February 19, 2015 by

I had a stock comment while at UNL meant to deflect Omahans who might try to diminish me for being from a town of only 4,600 people. “Just because I’m from a small town doesn’t mean I’m stupid.” I’d say it in a country-bumpkin drawl unlike anything actually heard in Falls City. My Omaha buddies would laugh. It was a standing joke (repetition is the key to comedy, right?). But as with many of those preemptory, self-protecting, self-flagellations, I was never fully sure folks were laughing with me or at me.

Sure, I carried a few country-kid resentments; longings turned sour in youth. Particularly in winter I’d imagine the lives of Omaha kids spent in a buzz of light and excitement—a perpetuity on the ground floor of the Brandeis Department Store during holiday.

In the passing moments when such trifles are even pondered, many Omahans seem perplexed that outstate Nebraskans have such a range of emotions regarding them. When non-Omahans are stereotyping, Omahans can seem arrogant, self-possessed, and dismissive if not wholly ignorant of the rest of the state. Think of it this way: On a bad day, Omaha is to York what New York is to Omaha.

Often we see the schism in sharpest relief at election time. Although he claimed otherwise in my interview with him in November, outgoing Governor Dave Heineman does speak differently in Falls City compared to Omaha (My spies in Falls City say so). And he had the highest approval ratings for any governor in the country to show for it. Pete Ricketts followed the Heineman playbook and he won. Ricketts busted tail driving around the state shaking hands and talking plain. People stopped seeing the 10-zillionaire Daddy Warbucks from Omaha. They only heard the stories about the values he learned from his working-class grandparents in Nebraska City.

Heineman, who lived in four small towns in the state growing up, is very aware that we Nebraskans immediately take a liking to someone who can prove some kinship. Heineman seems to have some connection to every town in the state. Heck: Dave’s dad ran the J.C. Penney store in my hometown. I got my first running shoes in that store. I use to wrestle Dave’s nephew. I’m far from unusual in my accidental acquaintance. In every part of the state he was able to trigger that fond feeling that “he’s one of us.”

Here’s my homer pet peeve: People in my hometown and in other rural communities respond too readily to being told they are “good people.” Heineman talks about hard work, small-town values, the Good Life on the farm, the value of community. Wonderful values. Mostly true. But even when all the talk actually meets the walk, the tone is grossly self-congratulatory. And here’s the real drag: Such rhetoric implicitly suggests that there are places out there where people aren’t as wonderful. Those places would be Omaha and that one area of Lincoln where the ladies don’t shave their legs. You know: Gays, big government, and, in hushed tones, “North Omaha.” No way am I claiming this is the voice of the majority. But I know that subtext exists because I have spent a lot of time amongst it. And you know it exists because preaching to that choir is a proven winning strategy in Nebraska.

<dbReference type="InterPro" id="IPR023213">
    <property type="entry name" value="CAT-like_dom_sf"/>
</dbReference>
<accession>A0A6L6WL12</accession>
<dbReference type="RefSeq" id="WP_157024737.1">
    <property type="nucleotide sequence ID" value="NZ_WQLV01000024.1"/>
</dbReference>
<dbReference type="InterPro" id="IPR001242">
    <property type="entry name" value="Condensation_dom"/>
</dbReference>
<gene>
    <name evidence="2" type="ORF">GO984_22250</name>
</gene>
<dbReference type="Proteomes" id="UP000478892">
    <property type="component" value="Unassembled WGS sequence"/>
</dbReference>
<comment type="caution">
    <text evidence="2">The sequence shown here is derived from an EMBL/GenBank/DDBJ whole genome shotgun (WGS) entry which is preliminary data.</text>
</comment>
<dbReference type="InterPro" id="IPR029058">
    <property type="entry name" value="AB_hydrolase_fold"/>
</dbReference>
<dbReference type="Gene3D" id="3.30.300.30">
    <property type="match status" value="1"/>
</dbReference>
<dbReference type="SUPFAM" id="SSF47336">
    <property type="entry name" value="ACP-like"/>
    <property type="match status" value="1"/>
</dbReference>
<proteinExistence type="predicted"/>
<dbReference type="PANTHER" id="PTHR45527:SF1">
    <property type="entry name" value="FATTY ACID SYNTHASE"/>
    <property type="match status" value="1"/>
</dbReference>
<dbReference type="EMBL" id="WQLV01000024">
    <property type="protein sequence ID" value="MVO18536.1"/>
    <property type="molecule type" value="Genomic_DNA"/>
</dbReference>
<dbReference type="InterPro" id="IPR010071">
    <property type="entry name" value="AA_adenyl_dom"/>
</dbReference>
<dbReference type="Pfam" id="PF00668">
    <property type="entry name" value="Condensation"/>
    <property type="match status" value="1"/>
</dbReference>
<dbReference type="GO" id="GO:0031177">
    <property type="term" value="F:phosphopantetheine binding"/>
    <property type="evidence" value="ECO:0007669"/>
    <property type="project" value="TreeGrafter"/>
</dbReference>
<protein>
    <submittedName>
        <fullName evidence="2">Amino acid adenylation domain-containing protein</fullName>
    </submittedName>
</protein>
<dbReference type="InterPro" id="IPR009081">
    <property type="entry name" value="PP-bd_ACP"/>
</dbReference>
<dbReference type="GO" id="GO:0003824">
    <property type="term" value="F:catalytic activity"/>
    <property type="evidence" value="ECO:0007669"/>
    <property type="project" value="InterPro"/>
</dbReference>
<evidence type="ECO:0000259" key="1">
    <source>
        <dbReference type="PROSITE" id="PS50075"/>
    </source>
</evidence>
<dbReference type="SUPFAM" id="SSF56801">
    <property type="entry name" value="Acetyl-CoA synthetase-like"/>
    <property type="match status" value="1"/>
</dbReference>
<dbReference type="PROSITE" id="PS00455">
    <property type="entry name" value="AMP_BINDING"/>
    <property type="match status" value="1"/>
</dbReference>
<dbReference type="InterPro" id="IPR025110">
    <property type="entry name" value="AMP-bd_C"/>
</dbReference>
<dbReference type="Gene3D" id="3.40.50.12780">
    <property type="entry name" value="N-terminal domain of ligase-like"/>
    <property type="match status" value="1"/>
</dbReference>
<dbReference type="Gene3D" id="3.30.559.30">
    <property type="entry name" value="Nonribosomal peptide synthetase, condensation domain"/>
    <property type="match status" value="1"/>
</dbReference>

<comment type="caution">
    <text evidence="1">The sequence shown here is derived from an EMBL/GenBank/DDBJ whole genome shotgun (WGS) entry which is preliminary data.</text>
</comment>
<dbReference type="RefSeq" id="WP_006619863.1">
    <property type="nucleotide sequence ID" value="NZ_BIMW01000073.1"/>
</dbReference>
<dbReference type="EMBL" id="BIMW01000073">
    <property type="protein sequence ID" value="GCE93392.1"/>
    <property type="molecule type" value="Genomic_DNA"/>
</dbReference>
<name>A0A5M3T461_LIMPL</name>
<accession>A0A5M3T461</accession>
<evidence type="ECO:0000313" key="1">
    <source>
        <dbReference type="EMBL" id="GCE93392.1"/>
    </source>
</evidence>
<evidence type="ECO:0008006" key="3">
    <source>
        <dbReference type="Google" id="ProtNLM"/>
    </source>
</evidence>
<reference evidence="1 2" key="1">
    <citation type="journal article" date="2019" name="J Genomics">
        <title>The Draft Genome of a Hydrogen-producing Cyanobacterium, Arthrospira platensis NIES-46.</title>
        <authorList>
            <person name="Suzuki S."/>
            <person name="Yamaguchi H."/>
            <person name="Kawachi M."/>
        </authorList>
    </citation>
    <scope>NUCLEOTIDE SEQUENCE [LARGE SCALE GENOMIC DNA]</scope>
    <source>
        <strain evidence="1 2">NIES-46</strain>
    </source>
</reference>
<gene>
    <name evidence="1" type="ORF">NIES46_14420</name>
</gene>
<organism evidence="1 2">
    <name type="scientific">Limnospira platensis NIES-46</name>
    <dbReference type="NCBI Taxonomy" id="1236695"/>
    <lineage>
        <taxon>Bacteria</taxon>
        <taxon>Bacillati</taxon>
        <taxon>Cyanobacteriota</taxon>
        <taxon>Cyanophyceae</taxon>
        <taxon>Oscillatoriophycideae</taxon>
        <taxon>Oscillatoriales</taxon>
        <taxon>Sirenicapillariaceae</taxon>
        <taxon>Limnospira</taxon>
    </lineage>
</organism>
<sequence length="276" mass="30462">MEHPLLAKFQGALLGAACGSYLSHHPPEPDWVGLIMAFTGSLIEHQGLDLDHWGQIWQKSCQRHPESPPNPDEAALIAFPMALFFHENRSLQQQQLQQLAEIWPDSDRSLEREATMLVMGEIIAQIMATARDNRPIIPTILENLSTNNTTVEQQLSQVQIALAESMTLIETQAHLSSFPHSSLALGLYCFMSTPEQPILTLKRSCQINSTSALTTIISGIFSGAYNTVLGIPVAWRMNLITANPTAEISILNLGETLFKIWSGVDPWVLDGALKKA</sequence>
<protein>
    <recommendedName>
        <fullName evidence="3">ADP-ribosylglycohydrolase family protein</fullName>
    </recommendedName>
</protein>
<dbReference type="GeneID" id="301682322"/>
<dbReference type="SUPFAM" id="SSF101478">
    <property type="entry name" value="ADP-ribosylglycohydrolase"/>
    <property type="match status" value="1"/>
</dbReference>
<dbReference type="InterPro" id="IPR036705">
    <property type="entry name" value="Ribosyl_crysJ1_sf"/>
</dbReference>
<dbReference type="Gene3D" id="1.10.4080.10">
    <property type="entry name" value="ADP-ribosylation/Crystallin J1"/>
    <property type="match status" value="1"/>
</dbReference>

Having long since joined the enemy, I’ve mostly lost touch with any roots of discontent. The smartest, most cosmopolitan overall-wearing hillbilly I know is a guy named John Heaston. Based in Cozad, Heaston is the Platte River Program Director for the Nebraska Chapter of the Nature Conservancy. He has lived in both worlds. Now he bounces between those two worlds. He spends much of his life suffering misconceptions and bridging gaps.

“There’s this perception (in rural Nebraska) that people in Omaha think that if you live outside Omaha, you’re automatically wearing Duck Dynasty beards and freaked out and horrified by the idea of guys kissing guys.” And, that, “The only thing Omahans know about rural Nebraska is that there aren’t many Starbucks to stop at on their drive to Denver.”

Then there’s the century-old frustration: “There’s the feeling that Omaha is draining all the money from the downtowns of smaller towns. The fat hogs are getting fatter,” Heaston says.

A good part of Heaston’s job is spreading an appreciation for Platte River ecosystem. That has entailed introducing hundreds of Omahans to the river and rural Nebraska.

If those Omahans aren’t rural Nebraska transplants, he says, they very often are carrying major misconceptions about life outside Omaha. “I’ll take them for dinner in the area and they’ll just be amazed that we actually know how to cook out here. There are some people who come out and genuinely seem amazed we can do anything at a high level.”

Bob Pinkerton, retired publisher of the Western Nebraska Observer in Kimball, argues that the split between urban and rural–and east and west–became exacerbated several years ago when the Omaha World-Herald stopped daily delivery in western Nebraska. “It’s easier to focus on differences when you lose those common threads.”

At the same time, though, most every rural family now has someone close to them living in Omaha. And it’s hard not to love an Omahan when they’re your son or daughter, he says.

What Omaha needs will continue to be different for what Cozad and Kimball needs. Urban and rural legislators will always wrestle in Lincoln. But perhaps Omaha folks could try a little harder to get to know Nebraska outside of Omaha. And maybe keep the Golden Rule in mind when you meet a Falls City kid: Do unto him as you would have that guy from the East Village do unto you.

“Sure, it’s about respect,” Heaston says.

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